I felt lonely during those years, but I knew that sooner or later, I would reunite with my family. When I found out my dad had died and my mother had fled home to Mexico, abandoning us, my heart sank. Even in my young nine-year-old mind, I was beginning to grasp the big picture. We would be stuck in foster care indefinitely. I was a tough kid by this point. I sucked it up and maintained as best I could in every home I was placed; 13 foster homes in all. My last foster dad adopted me when I was 13. He gave me and my second oldest brother, Randy, a good home. I still maintain a good relationship with my adopted dad. He encouraged me to think ahead about my future and what I wanted to do with my life. I wanted to join the army. He agreed it was a good idea to serve my country and set up a foundation of success for my life.
I first came to RFKC in 1993 through St. Andrews church in Newport Beach. I was nine years old at this time. I had lived in a group home in Anaheim Hills from 1992-1996. My first impression of RFKC was it being full of very nice people who honestly cared a lot about us. I had no role models at this time in my life as all the staff members in the group home where women. I grew attached to uncle Ken and aunt Kerry. They were in their mid 20s when I met them. I thought Ken was an awesome guy, and I liked hanging out with him at camp. He was the “uncle” for my first and second years at camp. He finally became my counselor in my third and last year at camp.
Every year I wished I could go back to camp and live there forever. I used to go to bed thinking about it as my happy place. I even thought that the camp counselors lived there all year long! Ken began to visit me every week and took me to church on Sundays at St. Andrews. We maintained our relationship even through the many moves in my life. I still go over to his house and visit him and his wife Kerry and their three kids. He has been a big brother to me for most of my life, and we will probably be friends for a very long time. I still look to him for guidance.
RFKC was a place full of good people who wanted to make a difference in young kids lives. Before camp, I had never gone to church before, and did not know anything about God. I was given my first Bible and taught Bible stories. I know this camp made a huge impact on my life.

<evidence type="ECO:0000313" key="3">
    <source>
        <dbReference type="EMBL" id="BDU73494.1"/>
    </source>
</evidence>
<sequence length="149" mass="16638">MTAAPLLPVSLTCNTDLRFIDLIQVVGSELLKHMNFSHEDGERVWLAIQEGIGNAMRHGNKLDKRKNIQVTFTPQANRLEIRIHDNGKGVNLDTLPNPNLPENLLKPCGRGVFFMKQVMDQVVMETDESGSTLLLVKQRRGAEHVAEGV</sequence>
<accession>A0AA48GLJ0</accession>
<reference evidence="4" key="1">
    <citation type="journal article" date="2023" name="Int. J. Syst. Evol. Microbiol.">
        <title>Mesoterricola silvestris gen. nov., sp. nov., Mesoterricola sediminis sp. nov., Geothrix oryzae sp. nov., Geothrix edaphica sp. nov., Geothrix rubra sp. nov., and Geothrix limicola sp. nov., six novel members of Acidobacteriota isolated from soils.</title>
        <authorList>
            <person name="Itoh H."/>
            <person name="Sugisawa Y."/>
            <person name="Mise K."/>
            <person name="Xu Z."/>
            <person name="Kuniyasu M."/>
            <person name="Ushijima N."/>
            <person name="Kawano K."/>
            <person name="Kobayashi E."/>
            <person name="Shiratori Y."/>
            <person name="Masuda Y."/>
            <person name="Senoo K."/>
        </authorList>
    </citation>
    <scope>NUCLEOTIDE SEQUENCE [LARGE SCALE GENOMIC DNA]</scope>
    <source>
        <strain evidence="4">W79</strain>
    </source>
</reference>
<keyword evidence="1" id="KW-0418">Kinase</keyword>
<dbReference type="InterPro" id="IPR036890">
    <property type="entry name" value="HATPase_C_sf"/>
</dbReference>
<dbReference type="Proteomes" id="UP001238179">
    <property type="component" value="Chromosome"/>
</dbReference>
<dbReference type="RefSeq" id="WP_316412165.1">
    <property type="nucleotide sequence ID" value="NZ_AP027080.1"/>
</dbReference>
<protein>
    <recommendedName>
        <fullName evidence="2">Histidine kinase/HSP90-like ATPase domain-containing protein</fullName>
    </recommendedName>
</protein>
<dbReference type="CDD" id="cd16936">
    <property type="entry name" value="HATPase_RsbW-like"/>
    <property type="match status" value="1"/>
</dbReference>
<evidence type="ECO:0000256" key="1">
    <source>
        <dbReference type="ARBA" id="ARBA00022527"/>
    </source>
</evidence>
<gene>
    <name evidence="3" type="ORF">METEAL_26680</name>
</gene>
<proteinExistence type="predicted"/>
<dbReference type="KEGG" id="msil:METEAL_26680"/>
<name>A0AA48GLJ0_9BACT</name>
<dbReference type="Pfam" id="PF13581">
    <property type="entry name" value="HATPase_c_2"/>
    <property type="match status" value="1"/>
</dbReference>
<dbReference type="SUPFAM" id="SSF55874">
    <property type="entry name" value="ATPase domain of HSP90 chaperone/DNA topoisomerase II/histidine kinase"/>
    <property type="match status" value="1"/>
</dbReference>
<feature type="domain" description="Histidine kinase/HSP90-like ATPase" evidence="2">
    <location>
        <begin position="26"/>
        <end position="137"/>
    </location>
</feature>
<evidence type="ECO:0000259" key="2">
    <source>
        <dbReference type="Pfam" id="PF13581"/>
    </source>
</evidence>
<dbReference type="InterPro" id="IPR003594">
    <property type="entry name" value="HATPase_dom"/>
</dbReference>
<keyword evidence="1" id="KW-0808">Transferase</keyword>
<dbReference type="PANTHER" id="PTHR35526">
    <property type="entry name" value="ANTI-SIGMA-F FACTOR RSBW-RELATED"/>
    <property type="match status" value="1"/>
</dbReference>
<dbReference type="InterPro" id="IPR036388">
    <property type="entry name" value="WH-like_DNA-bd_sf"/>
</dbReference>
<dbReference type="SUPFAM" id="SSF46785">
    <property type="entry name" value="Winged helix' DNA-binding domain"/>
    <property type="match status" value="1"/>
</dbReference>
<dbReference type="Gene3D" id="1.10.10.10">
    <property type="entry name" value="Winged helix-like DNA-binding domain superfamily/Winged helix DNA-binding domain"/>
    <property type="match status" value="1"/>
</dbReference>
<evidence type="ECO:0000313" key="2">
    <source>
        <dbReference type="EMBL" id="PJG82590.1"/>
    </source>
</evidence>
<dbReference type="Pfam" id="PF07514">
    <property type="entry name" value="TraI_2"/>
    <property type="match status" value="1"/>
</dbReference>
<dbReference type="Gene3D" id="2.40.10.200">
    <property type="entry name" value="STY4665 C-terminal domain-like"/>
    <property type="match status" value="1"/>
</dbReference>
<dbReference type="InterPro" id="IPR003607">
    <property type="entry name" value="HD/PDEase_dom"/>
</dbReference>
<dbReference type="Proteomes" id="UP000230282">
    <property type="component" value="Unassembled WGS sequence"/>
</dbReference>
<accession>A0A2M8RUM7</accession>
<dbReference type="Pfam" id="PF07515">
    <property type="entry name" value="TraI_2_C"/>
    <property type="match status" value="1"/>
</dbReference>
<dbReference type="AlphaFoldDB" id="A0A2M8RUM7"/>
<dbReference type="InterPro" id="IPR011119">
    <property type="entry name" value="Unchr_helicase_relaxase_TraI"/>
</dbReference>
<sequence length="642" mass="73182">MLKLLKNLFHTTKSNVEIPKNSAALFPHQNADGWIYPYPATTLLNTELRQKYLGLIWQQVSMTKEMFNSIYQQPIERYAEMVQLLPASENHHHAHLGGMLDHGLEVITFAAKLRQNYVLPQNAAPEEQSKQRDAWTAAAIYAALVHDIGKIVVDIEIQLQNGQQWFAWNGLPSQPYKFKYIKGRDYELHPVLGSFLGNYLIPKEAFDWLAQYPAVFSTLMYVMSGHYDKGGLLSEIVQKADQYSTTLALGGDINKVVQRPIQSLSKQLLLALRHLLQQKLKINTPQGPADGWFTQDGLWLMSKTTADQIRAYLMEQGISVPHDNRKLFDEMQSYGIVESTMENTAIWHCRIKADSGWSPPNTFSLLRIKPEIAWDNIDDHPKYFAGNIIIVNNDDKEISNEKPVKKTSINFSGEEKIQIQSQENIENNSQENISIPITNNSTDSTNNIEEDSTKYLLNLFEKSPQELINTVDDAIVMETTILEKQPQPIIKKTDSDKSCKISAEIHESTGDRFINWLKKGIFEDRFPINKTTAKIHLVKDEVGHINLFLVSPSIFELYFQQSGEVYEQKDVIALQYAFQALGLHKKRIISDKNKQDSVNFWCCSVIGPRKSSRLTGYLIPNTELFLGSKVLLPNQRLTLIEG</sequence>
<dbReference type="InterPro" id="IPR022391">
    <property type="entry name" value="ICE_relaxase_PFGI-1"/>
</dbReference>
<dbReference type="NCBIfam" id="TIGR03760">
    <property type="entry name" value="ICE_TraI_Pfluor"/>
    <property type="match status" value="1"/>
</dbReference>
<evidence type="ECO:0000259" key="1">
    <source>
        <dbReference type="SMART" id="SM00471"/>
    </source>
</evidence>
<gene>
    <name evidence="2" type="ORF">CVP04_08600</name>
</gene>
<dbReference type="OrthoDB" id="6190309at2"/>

Every day my camp counselor and my roommate got up early and go hiking with the other boy’s cabins. It was such a relief to get away from my group home with all the yelling and screaming going on there every day. Our first camp was situated passed Six Flags Magic Mountain in a huge campground. It had hiking trails in the Hills, big flat grassy fields, a basketball court, and my favorite, the big pool. It was hard to say goodbye at the end of the week and know that we were going back to our foster homes.
This summer will be my fifth year as a camp counselor. I have never met so many good people in my life. Everyone volunteered vacation time to come to camp. I thought that since RFKC had made such a huge impact in my life, I should help keep that tradition going strong. I had never known Jesus until camp, and now I am helping kids learn about Him for the first time as well. It is a good feeling knowing that unconditional love has been introduced to them.
I love hanging out with the kids and other counselors and staff members. Everyone is so friendly, and is there to have a really good time. I still wish I could live there all year long!
Someone once asked me if I could go back in time and be back again with my real parents, would I do it? I thought about it seriously, and replied that I would not give up my current life to start all over at eight years old. I have met so many good people, had so many good experiences with my friends, coworkers, and family that I cannot dream of giving away all my good memories. God gave me my life for a reason.
The only week I get off every year I spend entirely in having the privilege of being a camp counselor. I get to help spread the love of Jesus to kids who really need Him in their lives. I try to tell them to hold their heads high, because someday they too will have the opportunity to become a person who makes a difference in the lives of others. There is no better feeling in the world than to see a young abused kid happy again. To give him or her hope for a better future is indescribable!
For many years now, Royal Family Kids has been spreading across the country and the world, reaching out to foster kids, and giving them the experience of getting to know who Jesus is. It is a great organization full of very caring people. I hope to continue being a camp counselor for as long as I can. I love going to camp and being a kid again. I hope that you enjoyed my story and can spread the good news about our camp.”
Alex (former camper)